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The Martian Chronicles by Ray Bradbury
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The Martian Chronicles (1950)

by Ray Bradbury

Other authors: See the other authors section.

MembersReviewsPopularityAverage ratingMentions
12,183223306 (4.04)580
  1. 261
    Fahrenheit 451 by Ray Bradbury (jpers36, moietmoi)
  2. 81
    Winesburg, Ohio by Sherwood Anderson (bertilak)
    bertilak: Bradbury has said that Winesburg, Ohio was one of the inspirations for The Martian Chronicles (grotesque characters in Ohio versus on Mars).
  3. 60
    Kaleidoscope by Ray Bradbury (rionka)
    rionka: a lot of pictures from the same world. or from the world we have in our heads.
  4. 20
    Fictions by Jorge Luis Borges (lewbs)
    lewbs: Borges admired The Martian Chronicles. The two books have much in common.
  5. 20
    Girl in Landscape by Jonathan Lethem (CGlanovsky)
    CGlanovsky: Visions of humans colonizing planets with declining civilizations
  6. 21
    Things Fall Apart by Chinua Achebe (andomck)
    andomck: Both books are about colonization. One is from the perspective of colonizer, the other the colonized.
  7. 21
    Desolation Road by Ian McDonald (Sethgsamuel)
  8. 10
    The Rolling Stones by Robert A. Heinlein (fulner)
    fulner: A trip from Luna to Mars then off to the Asteroid Belt to mine. The Sapce Family Stone has fantastic story telling. Emotial respnose. REAL MATH! and a story that keeps you truning pages. Highly recommended.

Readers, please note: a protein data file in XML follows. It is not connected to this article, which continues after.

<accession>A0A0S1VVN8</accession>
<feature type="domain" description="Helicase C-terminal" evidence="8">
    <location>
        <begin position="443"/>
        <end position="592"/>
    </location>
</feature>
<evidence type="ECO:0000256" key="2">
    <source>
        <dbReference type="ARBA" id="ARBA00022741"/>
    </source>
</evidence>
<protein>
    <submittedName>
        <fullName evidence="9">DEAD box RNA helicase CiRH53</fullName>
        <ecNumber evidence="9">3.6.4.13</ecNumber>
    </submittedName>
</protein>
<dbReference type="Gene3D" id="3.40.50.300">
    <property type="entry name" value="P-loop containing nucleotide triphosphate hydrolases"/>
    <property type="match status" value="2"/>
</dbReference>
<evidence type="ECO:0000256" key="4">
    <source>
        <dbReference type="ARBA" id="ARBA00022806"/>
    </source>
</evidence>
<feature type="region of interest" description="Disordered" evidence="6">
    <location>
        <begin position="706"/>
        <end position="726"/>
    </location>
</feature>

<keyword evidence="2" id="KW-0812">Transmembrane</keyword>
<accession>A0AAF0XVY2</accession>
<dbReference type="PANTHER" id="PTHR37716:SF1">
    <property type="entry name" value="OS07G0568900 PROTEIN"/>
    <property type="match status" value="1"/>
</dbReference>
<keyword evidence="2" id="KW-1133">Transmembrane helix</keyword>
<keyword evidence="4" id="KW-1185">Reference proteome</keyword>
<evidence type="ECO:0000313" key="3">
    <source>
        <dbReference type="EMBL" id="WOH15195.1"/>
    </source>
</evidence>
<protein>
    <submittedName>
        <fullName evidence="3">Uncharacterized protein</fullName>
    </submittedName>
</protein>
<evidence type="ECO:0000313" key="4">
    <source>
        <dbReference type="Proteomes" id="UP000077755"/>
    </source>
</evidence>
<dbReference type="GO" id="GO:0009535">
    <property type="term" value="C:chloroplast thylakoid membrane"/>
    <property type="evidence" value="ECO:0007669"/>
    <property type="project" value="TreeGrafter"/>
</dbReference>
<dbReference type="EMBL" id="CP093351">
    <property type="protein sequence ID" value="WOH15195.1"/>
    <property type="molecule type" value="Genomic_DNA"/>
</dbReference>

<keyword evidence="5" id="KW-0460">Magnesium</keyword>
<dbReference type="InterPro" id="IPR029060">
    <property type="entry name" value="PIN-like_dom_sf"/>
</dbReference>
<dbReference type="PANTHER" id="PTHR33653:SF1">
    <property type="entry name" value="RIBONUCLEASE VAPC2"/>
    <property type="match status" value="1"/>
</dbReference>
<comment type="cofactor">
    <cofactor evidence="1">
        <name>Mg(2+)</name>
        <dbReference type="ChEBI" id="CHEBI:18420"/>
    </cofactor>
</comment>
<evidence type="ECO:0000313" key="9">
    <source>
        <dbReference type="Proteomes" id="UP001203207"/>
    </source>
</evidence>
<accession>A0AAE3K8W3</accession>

9. 11
    I, Robot by Isaac Asimov (mike_frank)
    mike_frank: Similar story telling, short stories tying together a grander story arch.
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» See also 580 mentions

English (200)  Spanish (8)  Danish (4)  French (2)  Swedish (2)  Dutch (1)  German (1)  Romanian (1)  Italian (1)  Catalan (1)  All languages (221)
Showing 1-5 of 200 (next | show all)
Probablemente, mi libro favorito de todos los tiempos.
Una absoluta obra maestra de la literatura. No te vayas de este mundo sin leerlo ;)

Lee aquí mi reseña completa. ( )
  LuisBermer | Sep 2, 2018 |
Although I have read some independent short stories by Bradbury, this is my first collection. Although they are all set on Mars, they are not a continuous story. Once I realized I should not be trying to find any continuity between the stories, I relaxed and just enjoyed them individually.

The initial story, Rocket Summer, was very interesting in the unexpected way the Martians dealt with the coming of the Americans. Much as I would expect we would deal with aliens alighting on our own shores. A little like looking into a mirror. I particularly liked "And the Moon Be Still as Bright", as well. I found myself understanding Spender, who finds himself at odds with his own people and goes to very extreme means to attempt to save Mars from the damage he knows will follow. "Usher II" is another captivating story, with the threads of Poe references that run through it and the very recognizable voice of Bradbury regarding both censorship and the delight of revenge.

My favorite chronicle, however, is "There Will Come Soft Rains." The title comes from the Sara Teasdale poem quoted below:

There will come soft rains and the smell of the ground,
And swallows circling with their shimmering sound;

And frogs in the pools singing at night,
And wild plum trees in tremulous white,

Robins will wear their feathery fire
Whistling their whims on a low fence-wire;

And not one will know of the war, not one
Will care at last when it is done.

Not one would mind, neither bird nor tree
If mankind perished utterly;

And Spring herself, when she woke at dawn,
Would scarcely know that we were gone.